A Russian court on Wednesday upheld the theft conviction against Navalny but suspended his five-year prison sentence, meaning the prominent critic of President Vladimir Putin will not be jailed. Maxim Shemetov/Reuters Whitney Eulich Latin America Editor Whitney Eulich is the Monitor’s Latin America editor, overseeing regional coverage for CSMonitor.com and the weekly magazine. She also curates the Latin America Monitor Blog. The Christian Science Monitor Weekly Digital Edition A Russian appeals court today suspended the five-year prison sentence handed down over the summer to opposition leader and anticorruption blogger Alexei Navalny. The ruling, some observers say, highlights the administration’s attempts to keep opposition demonstrations under control and international criticism of Russia to a minimum, particularly in the lead-up to the 2014 Olympic Winter Games in Sochi. The political motivation in this case is obvious, Mr. Navalny told the judge in todays hearing, noting that the prosecutions case was based on false testimony and that he was refused any opportunity to bring witnesses of his own. RECOMMENDED: Do you know anything about Russia? A quiz. Everything that happened last summer and everything that happens today depends on Putin, Navalny said. All the prosecutors, all the lawyers, all the judges are just extras here. In July, a lower court handed down an embezzlement conviction to the outspoken lawyer who rose to prominence during large-scale street protests against President Vladimir Putin in 2011 and 2012. He was released the next day pending the outcome of his appeal. Some political observers felt jailing Navalny could empower the opposition and make him into a martyr, reports Russias official RIA Novosti news agency. In the interim, Navalny ran in the high profile Moscow mayoral race where he won a solid and some say legitimizing 27 percent of the vote against a Putin-allied incumbent.
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struggles to avert non-payment on Treasury bonds, with Sweden bracing itself for a default. A U.S. failure to service its debt would threaten the low-risk status of Treasuries as collateral used around the world, Russian central bank Chairman Elvira Nabiullina said in an e-mailed response to questions from Bloomberg. Endangering the dollars standing seems completely insane, Swedish Finance Minister Anders Borg said today, adding that his country will ensure its financial system has access to U.S currency in the event markets are disrupted The more the situation is prolonged, the more far-reaching the consequences, Nabiullina said. Such events result not only in short-term jumps in volatility, but also an erosion of trust in the dollar as a reserve currency and the American financial system as a whole. The U.S. Congress has yet to strike an agreement to increase the nations debt ceiling a day before the government has said it will run short of funds to honor its obligations. In an English-language commentary published Oct. 13, Liu Chang, a writer with Chinas official Xinhua News Agency, called for a new international reserve currency to replace the dollar so that the international community could permanently stay away from the spillover of the intensifying domestic political turmoil in the U.S. Completely Insane As it is an enormous advantage to be a reserve currency it seems completely insane to even contemplate creating insecurity around that status, Borg said. China is the biggest foreign holder of Treasuries, with $1.28 trillion at the end of July. Russia, which as accumulated the worlds fourth-largest international reserves, has reduced its holdings of U.S. government debt by 25 percent from a record high on Oct. 31, 2010, to $131.6 billion in July, according to data compiled by Bloomberg. Weve never been in an equivalent situation before and its therefore very difficult to judge what impact it will have, Borg said in an interview with state broadcaster SVT. Its essentially about fear and psychological factors. Rates on Treasury bills due tomorrow surged 12 basis points, or 0.12 percentage point, yesterday to 0.32 percent as investors fret over the risk of non-payment.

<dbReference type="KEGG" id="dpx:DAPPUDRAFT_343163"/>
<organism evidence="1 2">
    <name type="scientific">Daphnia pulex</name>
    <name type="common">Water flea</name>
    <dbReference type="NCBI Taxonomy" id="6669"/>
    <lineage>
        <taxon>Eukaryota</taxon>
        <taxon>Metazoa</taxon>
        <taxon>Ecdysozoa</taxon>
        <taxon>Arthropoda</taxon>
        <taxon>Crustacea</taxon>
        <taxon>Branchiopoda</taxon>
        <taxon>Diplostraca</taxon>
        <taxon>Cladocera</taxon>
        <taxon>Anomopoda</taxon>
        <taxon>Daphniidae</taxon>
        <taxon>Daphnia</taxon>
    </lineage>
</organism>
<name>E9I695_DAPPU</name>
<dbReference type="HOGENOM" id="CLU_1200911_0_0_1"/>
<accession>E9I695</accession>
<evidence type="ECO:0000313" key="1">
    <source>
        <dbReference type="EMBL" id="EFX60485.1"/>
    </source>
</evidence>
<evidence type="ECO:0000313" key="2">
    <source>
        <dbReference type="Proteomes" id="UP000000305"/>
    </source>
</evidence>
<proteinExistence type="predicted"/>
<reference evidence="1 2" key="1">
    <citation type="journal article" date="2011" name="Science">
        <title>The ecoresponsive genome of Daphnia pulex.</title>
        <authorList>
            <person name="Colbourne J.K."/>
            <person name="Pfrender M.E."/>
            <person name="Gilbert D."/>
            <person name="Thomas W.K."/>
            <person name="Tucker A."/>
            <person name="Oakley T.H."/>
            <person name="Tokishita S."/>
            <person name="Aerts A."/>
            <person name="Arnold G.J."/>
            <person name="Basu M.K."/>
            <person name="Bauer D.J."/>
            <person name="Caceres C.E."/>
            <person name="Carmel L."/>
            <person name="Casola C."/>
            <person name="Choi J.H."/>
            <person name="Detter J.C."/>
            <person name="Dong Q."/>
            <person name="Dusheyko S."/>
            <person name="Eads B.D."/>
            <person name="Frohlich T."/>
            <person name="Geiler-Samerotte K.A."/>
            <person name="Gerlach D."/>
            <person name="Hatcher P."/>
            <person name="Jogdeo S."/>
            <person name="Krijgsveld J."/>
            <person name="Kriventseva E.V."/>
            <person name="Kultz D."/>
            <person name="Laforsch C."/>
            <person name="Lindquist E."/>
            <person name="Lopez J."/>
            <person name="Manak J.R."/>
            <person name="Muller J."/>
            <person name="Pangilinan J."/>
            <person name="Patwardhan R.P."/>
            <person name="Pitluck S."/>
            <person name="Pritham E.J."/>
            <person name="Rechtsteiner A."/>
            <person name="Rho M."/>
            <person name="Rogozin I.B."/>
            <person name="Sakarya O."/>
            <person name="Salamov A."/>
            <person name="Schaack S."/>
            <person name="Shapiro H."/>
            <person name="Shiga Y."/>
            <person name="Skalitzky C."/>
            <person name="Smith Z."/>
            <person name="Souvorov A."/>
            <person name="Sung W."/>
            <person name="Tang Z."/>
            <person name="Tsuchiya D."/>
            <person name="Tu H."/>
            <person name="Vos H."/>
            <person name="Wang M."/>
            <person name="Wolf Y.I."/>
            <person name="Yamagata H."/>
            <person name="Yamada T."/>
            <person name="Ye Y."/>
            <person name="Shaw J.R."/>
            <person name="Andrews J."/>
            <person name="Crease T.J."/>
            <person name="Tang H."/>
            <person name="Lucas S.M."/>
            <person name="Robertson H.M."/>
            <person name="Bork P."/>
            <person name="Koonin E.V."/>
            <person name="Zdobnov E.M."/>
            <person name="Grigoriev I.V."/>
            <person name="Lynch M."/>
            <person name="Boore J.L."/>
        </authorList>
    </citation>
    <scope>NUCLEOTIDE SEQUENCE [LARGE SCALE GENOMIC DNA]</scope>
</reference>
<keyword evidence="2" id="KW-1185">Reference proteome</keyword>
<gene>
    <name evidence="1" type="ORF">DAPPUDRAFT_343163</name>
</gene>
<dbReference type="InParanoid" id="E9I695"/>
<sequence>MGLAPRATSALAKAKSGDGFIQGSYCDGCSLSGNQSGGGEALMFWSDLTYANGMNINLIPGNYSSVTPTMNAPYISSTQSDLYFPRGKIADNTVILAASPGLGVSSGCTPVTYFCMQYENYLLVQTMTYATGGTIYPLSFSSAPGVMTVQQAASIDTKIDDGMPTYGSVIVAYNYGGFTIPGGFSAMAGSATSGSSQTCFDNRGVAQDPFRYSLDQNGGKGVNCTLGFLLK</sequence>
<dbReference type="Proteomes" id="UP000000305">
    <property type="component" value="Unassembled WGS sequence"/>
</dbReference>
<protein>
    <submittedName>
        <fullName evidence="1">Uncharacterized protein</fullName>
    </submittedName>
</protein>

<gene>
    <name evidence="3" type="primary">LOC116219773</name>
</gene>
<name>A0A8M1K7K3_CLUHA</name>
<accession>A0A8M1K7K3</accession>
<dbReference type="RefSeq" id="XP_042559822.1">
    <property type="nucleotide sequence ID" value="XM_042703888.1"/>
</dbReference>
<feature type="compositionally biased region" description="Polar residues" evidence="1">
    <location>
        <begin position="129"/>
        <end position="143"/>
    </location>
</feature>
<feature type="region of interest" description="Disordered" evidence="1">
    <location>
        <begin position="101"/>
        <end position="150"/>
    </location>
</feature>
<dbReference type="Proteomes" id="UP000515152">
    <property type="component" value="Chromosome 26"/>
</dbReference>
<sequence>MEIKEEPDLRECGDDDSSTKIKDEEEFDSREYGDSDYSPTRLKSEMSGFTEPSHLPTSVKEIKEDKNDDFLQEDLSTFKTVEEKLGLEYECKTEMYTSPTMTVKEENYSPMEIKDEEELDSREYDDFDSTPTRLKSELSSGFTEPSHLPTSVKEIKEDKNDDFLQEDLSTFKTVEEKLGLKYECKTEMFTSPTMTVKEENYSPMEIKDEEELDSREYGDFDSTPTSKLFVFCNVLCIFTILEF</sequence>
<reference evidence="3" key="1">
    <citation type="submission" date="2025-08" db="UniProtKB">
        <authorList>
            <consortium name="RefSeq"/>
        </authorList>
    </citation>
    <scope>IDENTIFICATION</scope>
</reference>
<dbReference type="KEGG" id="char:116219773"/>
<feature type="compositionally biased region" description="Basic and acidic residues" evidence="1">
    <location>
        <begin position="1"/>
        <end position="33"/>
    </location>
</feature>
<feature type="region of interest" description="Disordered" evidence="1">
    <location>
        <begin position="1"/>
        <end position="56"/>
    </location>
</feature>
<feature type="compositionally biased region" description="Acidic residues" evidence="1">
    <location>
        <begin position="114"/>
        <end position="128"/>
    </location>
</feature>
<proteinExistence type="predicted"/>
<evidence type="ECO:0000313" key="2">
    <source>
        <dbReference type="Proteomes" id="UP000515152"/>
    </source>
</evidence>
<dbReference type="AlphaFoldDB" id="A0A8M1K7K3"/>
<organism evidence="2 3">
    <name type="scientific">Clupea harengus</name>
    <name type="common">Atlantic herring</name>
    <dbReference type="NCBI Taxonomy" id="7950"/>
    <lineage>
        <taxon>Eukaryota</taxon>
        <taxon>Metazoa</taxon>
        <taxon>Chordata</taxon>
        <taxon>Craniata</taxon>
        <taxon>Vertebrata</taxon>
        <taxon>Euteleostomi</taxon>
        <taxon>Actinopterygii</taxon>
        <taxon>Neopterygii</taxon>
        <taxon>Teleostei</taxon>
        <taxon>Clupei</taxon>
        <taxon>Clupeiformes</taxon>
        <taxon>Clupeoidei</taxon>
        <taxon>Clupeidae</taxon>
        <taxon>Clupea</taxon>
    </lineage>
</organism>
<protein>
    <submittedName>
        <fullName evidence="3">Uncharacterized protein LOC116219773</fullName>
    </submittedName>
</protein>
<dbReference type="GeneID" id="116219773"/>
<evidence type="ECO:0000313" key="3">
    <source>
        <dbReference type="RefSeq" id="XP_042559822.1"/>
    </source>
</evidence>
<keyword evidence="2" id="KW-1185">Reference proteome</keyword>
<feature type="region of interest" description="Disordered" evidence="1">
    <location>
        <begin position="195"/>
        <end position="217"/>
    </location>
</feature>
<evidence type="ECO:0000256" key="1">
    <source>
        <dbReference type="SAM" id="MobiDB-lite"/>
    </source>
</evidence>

After discussions in Geneva involving Iran and the five U.N. Security Council members – the United States, Britain, France, China and Russia – and Germany, Deputy Foreign Minister Sergey Ryabkov said he saw no guarantee of progress in future talks. “The result is better than in Almaty (talks in April), but it does not guarantee further progress, there could have been better cooperation,” Ryabkov was quoted by Interfax as saying. “One of the reasons was an exceptionally low level of mutual trust, almost the lack of required trust,” he was quoted as saying by Itar-Tass. “The positions of the Iranian side and the group (of six powers) are wide apart from each other – the distance can be measured in kilometers, while advances forward can be measured in steps – half a meter each.” Western diplomats praised the two-day round, expressing hope of success in further talks set for November 7-8, again in Geneva. The Islamic Republic began negotiations with the six powers after Hassan Rouhani was elected president in June, promising conciliation over confrontation in relations with the rest of the world. Ryabkov said the rhetoric of the nuclear talks was different due to the change of leadership. “We felt that indeed the tone of talks, the character of discussions reflected those changes,” he was quoted as saying. “At the same time the talks were difficult, at times tense, at times unpredictable.” Western powers and their allies suspect Tehran is seeking the capability to produce nuclear bombs. Iran denies it, saying its nuclear program is peaceful. Iran has for years demanded the West lift sanctions on its oil and banking sector and recognize its right to enrich uranium before it makes any concessions. (Reporting by Alexei Anishchuk; Editing by Andrew Roche)